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Use of mils by the US Navy[edit]

The phrase:

armies use metric units for mapping and targetting, even the U.S. Army.

was changed to:

armies use metric units for mapping and targeting, even the U.S. Army, but the U.S. Navy does not.

The sentence is talking about army use, so I don't think navy use belongs in the same sentence. The mil is used within the US Navy at least as follows:

Bobblewik 12:51, 31 July 2005 (UTC)

The point wasn't about the use of mils; it was about the use of yards. And, more specifically, the old claim was that English units in general are no longer ever used with mils. I claim that is false. Gene Nygaard 12:54, 31 July 2005 (UTC)
In other words, the problem dealt with the clausefor which what you have quoted above was an explanation and justification, namely:
No conversion to Imperial units is provided because [rest of sentence above in first quoted text, removed from second].
Gene Nygaard 13:09, 31 July 2005 (UTC)
I just get it. Thanks. I had been misreading it as armies use mils rather than armies use metric units. Now I think that the whole sentence should be taken out. Bobblewik 13:18, 31 July 2005 (UTC)
Okay by me. Gene Nygaard 13:26, 31 July 2005 (UTC)
Note that if it were converted, "1 mil at 1 km is about 1 metre" it should be "1 mil at 1,000 yards is about 1 yard". Not really necessary, I don't think, and not needing an explanation why it isn't there. Gene Nygaard 13:29, 31 July 2005 (UTC)
Thanks. Copy edited as discussed. Bobblewik 13:45, 31 July 2005 (UTC)

The four definitions of the angular mil[edit]

The chapter makes references to Soviet Union and NATO, however, obviously the concept of angular mil is older than WWII (and likely also older than Soviet Union), some historical perspective would be useful, i.e. when the different definitions in fact have emerged. --Sivullinen (talk) 12:16, 4 August 2008 (UTC)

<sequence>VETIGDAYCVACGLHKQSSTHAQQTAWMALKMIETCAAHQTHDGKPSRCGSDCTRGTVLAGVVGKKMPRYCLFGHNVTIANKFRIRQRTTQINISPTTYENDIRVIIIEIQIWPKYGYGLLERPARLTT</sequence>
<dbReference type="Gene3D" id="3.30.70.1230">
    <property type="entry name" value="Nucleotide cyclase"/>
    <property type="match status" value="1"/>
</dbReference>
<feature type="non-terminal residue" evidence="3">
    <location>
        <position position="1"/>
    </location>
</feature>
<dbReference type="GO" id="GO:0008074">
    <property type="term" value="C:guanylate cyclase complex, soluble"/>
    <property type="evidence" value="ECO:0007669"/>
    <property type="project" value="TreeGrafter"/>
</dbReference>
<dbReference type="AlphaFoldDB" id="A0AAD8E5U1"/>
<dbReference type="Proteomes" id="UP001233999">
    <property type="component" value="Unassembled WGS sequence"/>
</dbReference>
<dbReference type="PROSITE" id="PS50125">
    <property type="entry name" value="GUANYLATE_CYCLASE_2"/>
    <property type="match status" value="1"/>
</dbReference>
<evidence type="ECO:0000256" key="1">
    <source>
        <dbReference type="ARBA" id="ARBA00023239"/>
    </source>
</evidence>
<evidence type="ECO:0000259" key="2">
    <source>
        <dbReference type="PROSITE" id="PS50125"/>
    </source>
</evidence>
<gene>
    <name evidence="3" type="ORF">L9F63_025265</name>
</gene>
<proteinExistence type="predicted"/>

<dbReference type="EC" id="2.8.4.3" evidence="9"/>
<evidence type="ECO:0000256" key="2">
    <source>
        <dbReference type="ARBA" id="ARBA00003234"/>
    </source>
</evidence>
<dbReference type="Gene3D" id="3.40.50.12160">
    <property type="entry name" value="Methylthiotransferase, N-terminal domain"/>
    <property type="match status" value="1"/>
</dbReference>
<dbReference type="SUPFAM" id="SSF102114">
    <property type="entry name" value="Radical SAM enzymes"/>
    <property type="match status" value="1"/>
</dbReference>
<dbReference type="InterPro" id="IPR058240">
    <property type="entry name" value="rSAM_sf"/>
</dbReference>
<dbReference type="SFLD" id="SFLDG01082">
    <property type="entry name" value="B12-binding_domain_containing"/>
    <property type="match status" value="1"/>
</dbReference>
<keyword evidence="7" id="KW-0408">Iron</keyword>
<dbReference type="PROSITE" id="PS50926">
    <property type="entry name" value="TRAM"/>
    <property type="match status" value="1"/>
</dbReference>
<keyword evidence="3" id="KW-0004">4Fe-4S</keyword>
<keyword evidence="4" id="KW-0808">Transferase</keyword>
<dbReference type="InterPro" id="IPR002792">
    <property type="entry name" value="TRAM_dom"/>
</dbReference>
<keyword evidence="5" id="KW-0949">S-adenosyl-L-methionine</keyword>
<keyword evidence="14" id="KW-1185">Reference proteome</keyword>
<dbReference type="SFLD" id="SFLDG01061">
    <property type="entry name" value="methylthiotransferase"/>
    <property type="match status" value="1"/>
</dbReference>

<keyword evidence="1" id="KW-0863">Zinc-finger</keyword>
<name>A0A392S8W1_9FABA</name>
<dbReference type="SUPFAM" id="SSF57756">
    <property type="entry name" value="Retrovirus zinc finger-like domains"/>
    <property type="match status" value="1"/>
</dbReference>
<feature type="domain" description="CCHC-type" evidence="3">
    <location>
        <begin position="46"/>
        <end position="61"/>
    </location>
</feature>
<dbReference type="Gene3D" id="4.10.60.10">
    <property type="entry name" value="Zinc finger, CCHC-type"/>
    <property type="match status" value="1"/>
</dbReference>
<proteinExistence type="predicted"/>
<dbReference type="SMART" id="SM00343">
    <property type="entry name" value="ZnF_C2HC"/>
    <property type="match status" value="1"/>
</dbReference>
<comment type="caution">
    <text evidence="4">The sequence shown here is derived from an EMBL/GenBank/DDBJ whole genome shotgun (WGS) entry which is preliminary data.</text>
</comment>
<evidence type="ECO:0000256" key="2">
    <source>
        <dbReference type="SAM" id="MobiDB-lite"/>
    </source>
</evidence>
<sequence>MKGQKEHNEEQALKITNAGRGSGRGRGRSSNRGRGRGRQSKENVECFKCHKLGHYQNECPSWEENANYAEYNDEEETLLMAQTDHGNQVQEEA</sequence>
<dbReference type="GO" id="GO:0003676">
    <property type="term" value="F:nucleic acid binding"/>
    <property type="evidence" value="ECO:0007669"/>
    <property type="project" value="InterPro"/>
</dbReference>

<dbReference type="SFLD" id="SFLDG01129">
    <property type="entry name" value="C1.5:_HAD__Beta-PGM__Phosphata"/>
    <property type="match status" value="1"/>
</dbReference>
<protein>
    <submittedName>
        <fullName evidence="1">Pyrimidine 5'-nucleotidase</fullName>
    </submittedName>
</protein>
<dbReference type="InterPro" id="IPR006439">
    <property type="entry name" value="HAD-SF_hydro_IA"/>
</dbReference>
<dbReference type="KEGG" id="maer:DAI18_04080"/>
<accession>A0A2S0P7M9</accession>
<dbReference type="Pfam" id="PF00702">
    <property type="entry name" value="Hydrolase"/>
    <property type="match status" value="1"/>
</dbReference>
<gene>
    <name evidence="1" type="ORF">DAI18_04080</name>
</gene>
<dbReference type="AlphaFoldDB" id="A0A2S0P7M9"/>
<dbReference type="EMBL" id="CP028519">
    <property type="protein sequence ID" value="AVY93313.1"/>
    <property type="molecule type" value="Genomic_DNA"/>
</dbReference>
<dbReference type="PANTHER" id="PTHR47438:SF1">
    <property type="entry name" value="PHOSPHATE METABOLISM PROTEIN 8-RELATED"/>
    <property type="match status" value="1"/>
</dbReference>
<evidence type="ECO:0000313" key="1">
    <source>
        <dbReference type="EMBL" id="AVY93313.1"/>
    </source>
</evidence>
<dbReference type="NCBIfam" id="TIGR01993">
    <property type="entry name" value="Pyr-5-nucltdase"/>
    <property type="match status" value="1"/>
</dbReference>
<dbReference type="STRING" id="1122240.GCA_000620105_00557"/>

So much good information, yet the article is fundamentally flawed[edit]

Instead of clearly defining a mil, the article makes a reference to its section with the number of mils in a full circle in various parts of the world, e.g. 6400 within NATO.

While on the surface it makes sense, it is no good.

The problem is that the defining characteristic if the angular mil lies in its name (meaning thousand), i.e. it is the angle one looks into when observing an object with a size 1000 times smaller than its distance.

If the mil was actually defined so 6400 mils equals a full circle, the relation between size S [m], distance D [km] and observed angle of view V [mil] would not be the familiar

D = S / V, but rather something that with an accuracy of 7 digits would spuriously be

D = S / V * (2000 / 6400) (in the case of NATO). (7 digits because 1e-8 < (2 * Arcsin(0.5/1000)-1e-3)/1e-3 < 1e-7).

I posit that this spurious correction (of 1.86% for NATO, 6400/(2000) - 1) is _not_ part of the angular mil definition (at least not in NATO nor in the Armed Forces of the Russian Federation) and that therefore the whole article is fundamentally flawed.

To fix this we just need a WP:RS with an actual definition (which I suspect will base itself on the D = S / V property, but what I suspect does not really matter).

Would there not be a Wikipedian out there with a field manual that we can quote?

Lklundin (talk) 22:39, 25 February 2015 (UTC)

Which one is NATO mils?[edit]

I assume NATO uses circle/6400, but it isn't specified -- it just suddenly says that Sweden switched to NATO mils, without ever having specified what NATO mils is. — Preceding unsigned comment added by (talk) 18:16, 16 November 2015 (UTC)

common way[edit]

1 arc = π/3 rad, so 1 rad = 3/π arc = 0.955 arc = 955 milli-arc: ma. arc is being used in [arc]deg, arcmin and arcsec shown as: 1(a)°, 1a′ and 1a″. [= arc/60^(superscript+1) ]
Tabascofernandez (talk) 03:36, 12 September 2017 (UTC)

Please excuse me, but your comment honestly seems gibberish to me. This is the talk page about milliradian, not minute of arc. Please explan how this is relevant, or I will remove this entry. Thanks. Sauer202 (talk) 19:57, 9 October 2017 (UTC)